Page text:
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(Corrects to say Global Brokers NZ went out of business in fourth graph.)
(Bloomberg) -- On the question of whether Thomas Jordan is a hero or a villain, investors are leaning toward the latter.
While the Swiss National Bank president said his shock decision yesterday to remove the cap on the franc was necessary, the question traders are asking is: Why now?
“Why not over the weekend?” said Simon Derrick, chief foreign-exchange strategist at Bank of New York Mellon Corp. “Why not at least give people time to digest the news? The move may still have been 15 percent or 20 percent ultimately, but it may have taken place at least in a point at which people could have thought a bit more carefully.”
The surprise decision, three days after SNB Vice President Jean-Pierre Danthine said the currency ceiling “must remain the pillar of our monetary policy,” sent the franc surging as much as 41 percent against the euro. Dealers were swamped with orders, New Zealand-based Global Brokers NZ Ltd. went out of business, and others said they lost millions of dollars.
“These people are meant to be the experts and yet they’ve acted in such a way that caused significant harm to the markets, something most people could have predicted would happen,” said Craig Erlam, an analyst at Alpari U.K. Ltd. in London, which said it is now insolvent. Erlam called the decision “idiotic.”
The damage won’t be limited to financial professionals, according to Derrick. One of the central bank’s roles is to avoid the volatility that affects companies and people who borrow in Swiss francs, he said.
Swiss watchmaker Swatch Group AG was quick to respond yesterday, describing it as a “tsunami” for exports.
“It suggests that they’re not perhaps the solid, stable central bank that we’d want,” he said in an interview on Bloomberg Television’s “Countdown.” “Perhaps they were on the back foot rather than on the front foot and from that perspective, does that make you feel comfortable with the SNB? No.”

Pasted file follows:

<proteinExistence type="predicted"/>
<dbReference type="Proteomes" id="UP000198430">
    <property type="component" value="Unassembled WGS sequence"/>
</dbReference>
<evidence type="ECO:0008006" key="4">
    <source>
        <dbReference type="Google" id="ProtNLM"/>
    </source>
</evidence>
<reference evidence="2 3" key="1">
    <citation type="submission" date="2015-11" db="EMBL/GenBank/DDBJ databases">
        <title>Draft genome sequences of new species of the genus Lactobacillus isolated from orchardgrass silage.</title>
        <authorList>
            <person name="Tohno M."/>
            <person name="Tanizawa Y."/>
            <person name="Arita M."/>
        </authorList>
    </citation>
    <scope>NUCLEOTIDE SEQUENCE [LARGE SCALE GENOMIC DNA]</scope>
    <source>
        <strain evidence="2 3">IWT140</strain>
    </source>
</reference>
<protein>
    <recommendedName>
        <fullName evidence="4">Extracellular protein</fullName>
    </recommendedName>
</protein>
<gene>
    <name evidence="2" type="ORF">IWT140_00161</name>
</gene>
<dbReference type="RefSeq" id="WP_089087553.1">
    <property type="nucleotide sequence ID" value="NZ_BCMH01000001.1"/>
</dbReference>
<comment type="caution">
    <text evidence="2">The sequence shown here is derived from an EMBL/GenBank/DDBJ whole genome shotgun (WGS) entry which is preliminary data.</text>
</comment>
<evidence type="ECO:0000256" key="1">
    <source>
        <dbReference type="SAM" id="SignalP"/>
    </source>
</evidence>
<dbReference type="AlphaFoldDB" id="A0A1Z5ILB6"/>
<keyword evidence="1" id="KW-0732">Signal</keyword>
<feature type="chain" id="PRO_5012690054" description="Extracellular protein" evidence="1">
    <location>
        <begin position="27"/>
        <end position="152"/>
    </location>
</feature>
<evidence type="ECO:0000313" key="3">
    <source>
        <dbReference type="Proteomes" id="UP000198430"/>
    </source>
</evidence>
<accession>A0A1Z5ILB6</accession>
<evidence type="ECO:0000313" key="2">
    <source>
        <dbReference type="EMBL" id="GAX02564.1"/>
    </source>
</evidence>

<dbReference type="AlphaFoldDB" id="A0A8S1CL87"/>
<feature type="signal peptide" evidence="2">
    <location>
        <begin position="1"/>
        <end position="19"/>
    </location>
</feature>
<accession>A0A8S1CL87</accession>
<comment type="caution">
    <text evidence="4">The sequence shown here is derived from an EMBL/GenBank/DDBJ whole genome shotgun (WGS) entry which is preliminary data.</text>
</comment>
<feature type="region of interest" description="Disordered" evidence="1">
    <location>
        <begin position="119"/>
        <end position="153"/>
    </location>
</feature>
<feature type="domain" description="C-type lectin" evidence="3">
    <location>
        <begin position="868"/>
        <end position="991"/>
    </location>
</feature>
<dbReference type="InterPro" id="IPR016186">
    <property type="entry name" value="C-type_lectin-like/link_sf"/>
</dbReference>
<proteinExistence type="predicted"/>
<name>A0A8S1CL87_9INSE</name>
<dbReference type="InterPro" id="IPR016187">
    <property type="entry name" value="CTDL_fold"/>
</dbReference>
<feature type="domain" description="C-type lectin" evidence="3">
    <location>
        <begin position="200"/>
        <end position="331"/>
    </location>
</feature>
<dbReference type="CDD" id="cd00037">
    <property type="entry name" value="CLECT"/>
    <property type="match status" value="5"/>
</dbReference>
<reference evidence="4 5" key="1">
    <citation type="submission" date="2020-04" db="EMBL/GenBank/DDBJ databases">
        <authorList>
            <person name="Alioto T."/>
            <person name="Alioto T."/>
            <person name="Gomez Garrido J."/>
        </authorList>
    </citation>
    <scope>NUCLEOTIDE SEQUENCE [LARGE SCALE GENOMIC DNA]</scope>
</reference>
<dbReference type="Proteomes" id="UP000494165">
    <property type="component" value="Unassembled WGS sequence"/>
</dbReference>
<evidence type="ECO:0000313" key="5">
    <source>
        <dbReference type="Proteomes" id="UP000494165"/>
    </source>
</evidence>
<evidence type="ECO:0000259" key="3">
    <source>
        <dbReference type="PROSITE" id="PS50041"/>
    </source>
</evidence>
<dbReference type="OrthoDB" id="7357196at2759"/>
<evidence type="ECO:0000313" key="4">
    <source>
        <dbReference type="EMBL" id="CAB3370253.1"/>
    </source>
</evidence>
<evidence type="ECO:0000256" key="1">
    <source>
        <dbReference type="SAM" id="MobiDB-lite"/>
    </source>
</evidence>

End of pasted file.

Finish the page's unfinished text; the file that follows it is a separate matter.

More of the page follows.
In his defense, Jordan said at a press conference in Zurich yesterday that a tool like the cap would always need to be abandoned unexpectedly. The SNB spent billions defending the minimum exchange rate after introducing it in September 2011, and the pressure has increased as European Central Bank policy makers prepare to consider fresh stimulus in a meeting on Jan. 22. The SNB today declined to comment on the timing of the announcement.
Across the border in Germany, former ECB Chief Economist Juergen Stark was supportive. Germany has been the heartland of opposition to what critics see as excessive central-bank liquidity that affects markets.
“It’s brave and justified,” he said in an interview with Swiss newspaper Neue Zuercher Zeitung. “Since 2008, markets have become too accustomed to central banks’ crisis management. Turning the money tap off at some point leads to distortions in the markets -- we see this in the U.S. and now in Switzerland.”
Backing for the SNB’s actions from the financial markets is scarce, though not absent. Anatoli Annenkov, senior economist Societe Generale SA in London, said “it’s to some extent understandable.” Even so, the more common refrain was echoed by Nick Parsons, head of research for the U.K. and Europe at National Australia Bank Ltd.
“It is quite possibly one of the worst central bank decisions ever,” he said by phone from Sydney. “The trade-off was either the possibility of future poor outturns on inflation, or certain negative outcomes immediately on the economy. And they’ve chosen the policy decision that ensures bad things happen today -- that is quite a bizarre choice to make.”
To contact the reporters on this story: Paul Gordon in Frankfurt at email@example.com; Stefan Riecher in Frankfurt at firstname.lastname@example.org To contact the editors responsible for this story: Fergal O’Brien at email@example.com Zoe Schneeweiss